LONDON • The chancellor of Britain's Oxford University has warned that history should not be rewritten to meet modern notions of what is acceptable, in an apparent rebuff to a student campaign to remove a statue of colonialist Cecil Rhodes.
The student push to remove the statue from Oriel College has ignited a debate about Britain's colonial past and whether one of the country's most revered educational establishments should distance itself from that history.
Mr Chris Patten told a ceremony to appoint a new vice-chancellor on Tuesday that many of the university's greatest buildings were erected using the "proceeds of activities that would be rightly condemned today".
"Education is not indoctrination," he said, according to media reports, in an apparent reference to the Rhodes campaign.
"Our history is not a blank page on which we can write our own version of what it should have been according to our contemporary views and prejudices."
The legacy of Cecil Rhodes
One of the most committed imperialists of the 19th century, Cecil Rhodes still provokes strong feelings today.
•Born in 1853, he attended Oriel College in the 1870s before founding the De Beers diamond empire in South Africa, where he rose to be premier of the then Cape Colony from 1890 to 1896.
•His detractors see him as the ultimate representation of colonialism and he is, perhaps, best remembered for beginning racial segregation in southern Africa. His government restricted the rights of black Africans by raising the financial qualifications for voting.
•He believed in the superiority of the Anglo-Saxon race and wanted to create an international movement to extend British territory.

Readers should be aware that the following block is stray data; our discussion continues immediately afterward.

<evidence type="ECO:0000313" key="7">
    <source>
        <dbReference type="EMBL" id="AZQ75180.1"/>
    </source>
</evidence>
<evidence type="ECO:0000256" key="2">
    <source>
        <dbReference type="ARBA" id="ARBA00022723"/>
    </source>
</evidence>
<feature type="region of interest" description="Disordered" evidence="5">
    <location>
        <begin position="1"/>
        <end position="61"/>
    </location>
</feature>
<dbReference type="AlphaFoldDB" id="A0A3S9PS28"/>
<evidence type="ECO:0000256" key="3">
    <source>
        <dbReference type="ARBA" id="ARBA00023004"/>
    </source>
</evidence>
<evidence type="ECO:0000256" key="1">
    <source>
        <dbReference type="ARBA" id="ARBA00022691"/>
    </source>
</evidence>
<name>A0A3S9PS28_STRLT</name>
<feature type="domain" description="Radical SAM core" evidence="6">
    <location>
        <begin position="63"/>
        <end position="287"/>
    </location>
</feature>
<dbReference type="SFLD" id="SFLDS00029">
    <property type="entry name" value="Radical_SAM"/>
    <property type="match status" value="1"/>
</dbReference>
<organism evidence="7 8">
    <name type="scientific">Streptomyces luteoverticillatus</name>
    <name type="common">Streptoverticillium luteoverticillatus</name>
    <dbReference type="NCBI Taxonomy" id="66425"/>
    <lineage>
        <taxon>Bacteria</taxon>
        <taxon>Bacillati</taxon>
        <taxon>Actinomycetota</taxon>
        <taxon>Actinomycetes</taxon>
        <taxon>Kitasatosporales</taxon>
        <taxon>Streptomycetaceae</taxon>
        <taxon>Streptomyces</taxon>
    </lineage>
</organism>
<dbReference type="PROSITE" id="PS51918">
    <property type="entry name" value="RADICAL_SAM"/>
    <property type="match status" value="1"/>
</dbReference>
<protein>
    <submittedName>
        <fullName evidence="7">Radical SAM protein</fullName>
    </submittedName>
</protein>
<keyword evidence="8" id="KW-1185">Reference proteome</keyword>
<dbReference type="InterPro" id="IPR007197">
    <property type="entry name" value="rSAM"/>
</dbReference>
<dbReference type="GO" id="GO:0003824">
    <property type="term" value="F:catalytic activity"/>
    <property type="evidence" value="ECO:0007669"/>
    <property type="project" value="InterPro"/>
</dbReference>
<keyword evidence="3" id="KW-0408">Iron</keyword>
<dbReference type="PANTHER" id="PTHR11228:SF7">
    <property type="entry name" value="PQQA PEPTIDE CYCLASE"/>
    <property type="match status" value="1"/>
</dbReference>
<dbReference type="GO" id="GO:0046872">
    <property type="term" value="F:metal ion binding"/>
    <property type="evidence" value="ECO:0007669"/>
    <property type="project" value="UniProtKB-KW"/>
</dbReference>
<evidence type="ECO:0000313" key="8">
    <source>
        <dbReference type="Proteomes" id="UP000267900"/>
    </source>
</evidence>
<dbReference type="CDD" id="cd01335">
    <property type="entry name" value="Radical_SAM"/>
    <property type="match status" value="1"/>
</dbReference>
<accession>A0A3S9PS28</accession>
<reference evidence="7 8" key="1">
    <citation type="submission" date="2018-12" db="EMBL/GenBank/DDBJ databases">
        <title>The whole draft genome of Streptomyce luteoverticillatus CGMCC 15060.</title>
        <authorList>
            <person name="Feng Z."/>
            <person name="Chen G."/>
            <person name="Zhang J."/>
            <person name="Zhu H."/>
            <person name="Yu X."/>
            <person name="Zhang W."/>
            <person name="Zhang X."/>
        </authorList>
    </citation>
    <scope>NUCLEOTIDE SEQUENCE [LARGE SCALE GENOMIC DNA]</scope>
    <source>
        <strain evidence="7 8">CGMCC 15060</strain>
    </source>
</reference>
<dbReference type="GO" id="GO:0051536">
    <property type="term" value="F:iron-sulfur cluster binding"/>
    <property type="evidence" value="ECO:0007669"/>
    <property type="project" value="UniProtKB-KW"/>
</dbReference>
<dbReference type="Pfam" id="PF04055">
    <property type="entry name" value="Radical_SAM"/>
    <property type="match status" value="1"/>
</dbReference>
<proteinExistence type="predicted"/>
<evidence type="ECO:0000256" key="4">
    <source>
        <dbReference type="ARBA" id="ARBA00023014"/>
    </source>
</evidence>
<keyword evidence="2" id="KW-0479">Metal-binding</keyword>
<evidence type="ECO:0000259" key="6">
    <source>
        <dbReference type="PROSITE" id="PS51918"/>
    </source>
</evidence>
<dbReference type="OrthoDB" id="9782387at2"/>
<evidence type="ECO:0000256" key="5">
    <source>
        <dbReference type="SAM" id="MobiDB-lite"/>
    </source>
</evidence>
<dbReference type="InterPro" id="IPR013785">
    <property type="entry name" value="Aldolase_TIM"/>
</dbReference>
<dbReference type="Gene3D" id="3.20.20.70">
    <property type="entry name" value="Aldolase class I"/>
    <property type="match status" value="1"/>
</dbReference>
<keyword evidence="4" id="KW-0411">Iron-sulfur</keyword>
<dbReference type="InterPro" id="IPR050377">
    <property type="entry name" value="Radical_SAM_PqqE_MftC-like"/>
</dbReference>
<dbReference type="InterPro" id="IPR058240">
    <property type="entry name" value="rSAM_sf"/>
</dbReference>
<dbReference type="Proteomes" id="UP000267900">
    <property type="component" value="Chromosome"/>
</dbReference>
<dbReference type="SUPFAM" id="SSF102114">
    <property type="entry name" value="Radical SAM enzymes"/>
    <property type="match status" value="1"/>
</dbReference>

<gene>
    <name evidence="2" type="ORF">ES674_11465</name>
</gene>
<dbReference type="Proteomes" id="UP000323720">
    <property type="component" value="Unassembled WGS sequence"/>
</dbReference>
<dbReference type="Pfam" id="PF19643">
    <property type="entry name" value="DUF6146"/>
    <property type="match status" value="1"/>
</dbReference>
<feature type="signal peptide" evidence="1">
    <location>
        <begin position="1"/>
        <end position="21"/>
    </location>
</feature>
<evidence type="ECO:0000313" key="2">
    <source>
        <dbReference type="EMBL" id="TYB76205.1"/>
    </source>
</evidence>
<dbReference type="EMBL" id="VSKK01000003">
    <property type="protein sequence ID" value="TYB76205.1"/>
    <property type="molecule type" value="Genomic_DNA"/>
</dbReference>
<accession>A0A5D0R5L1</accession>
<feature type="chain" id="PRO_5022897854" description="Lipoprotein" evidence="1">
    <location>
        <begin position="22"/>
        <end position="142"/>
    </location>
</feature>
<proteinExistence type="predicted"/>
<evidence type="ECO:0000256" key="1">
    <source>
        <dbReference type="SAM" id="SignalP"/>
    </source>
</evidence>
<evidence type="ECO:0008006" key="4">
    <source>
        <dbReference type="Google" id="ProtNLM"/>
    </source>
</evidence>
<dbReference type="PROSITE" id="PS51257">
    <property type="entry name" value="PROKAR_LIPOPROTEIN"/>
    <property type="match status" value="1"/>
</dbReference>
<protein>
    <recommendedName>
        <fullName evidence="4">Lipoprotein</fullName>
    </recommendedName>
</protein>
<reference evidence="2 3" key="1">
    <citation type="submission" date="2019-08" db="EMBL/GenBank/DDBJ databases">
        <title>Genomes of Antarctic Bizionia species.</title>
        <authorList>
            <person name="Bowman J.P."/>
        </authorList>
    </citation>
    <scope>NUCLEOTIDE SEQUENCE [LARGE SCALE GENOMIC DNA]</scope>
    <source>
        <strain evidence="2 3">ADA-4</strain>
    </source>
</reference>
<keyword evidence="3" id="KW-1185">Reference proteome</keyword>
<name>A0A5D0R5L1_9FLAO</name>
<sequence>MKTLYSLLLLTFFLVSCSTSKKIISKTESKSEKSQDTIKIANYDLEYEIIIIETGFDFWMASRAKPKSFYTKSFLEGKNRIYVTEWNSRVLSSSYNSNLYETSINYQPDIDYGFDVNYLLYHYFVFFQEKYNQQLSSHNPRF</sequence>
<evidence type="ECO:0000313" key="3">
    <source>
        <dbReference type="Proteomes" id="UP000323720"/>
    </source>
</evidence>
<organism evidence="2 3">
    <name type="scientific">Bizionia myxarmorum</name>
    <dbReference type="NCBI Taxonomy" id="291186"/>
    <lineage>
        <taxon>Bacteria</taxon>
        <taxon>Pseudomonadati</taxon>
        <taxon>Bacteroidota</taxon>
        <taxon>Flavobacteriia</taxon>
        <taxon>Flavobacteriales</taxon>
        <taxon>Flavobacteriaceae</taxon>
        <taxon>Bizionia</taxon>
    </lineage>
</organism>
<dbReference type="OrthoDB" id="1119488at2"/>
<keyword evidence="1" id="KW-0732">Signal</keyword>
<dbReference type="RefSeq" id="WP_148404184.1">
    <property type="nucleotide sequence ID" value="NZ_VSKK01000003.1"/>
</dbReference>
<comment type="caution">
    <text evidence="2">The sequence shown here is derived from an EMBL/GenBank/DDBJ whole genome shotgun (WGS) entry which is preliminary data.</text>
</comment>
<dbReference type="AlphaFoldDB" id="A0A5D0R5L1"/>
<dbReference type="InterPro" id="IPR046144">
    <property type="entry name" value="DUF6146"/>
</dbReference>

•Scholarships allowing students from outside Britain to study at Oxford still bear his name. Previous Singaporean awardees include former national swimmers Desmond Koh, Tan Thuan Heng and Thum Ping Tjin and former Anglo Chinese School (Independent) principal Ong Teck Chin.
The university was not immediately available to verify the comments.
Revered by some and reviled by others as a racist, Rhodes was a Victorian-era tycoon and politician who founded the De Beers diamond company, created Rhodesia - now Zimbabwe and Zambia - and is seen as a founding father of South Africa.
His legacy remains controversial 100 years after his death - including Oxford's Rhodes scholarship, which boasts many high-profile recipients. The campaign to remove his statue was inspired by a movement that forced the removal of a statue of the famous imperialist from the University of Cape Town in South Africa. The Rhodes Must Fall in Oxford group says Rhodes is celebrated in an uncritical way.
The university has so far agreed to remove a plaque honouring him and to conduct a six-month "listening exercise" on whether to remove his statue. One of the leaders of the campaign, Mr Ntokozo Qwabe, is himself a recipient of a Rhodes scholarship and has faced accusations of hypocrisy in the media and online.
In response, nearly 200 recipients of the scholarship sent a statement to Britain's Guardian newspaper on Tuesday saying the award does not "buy our silence".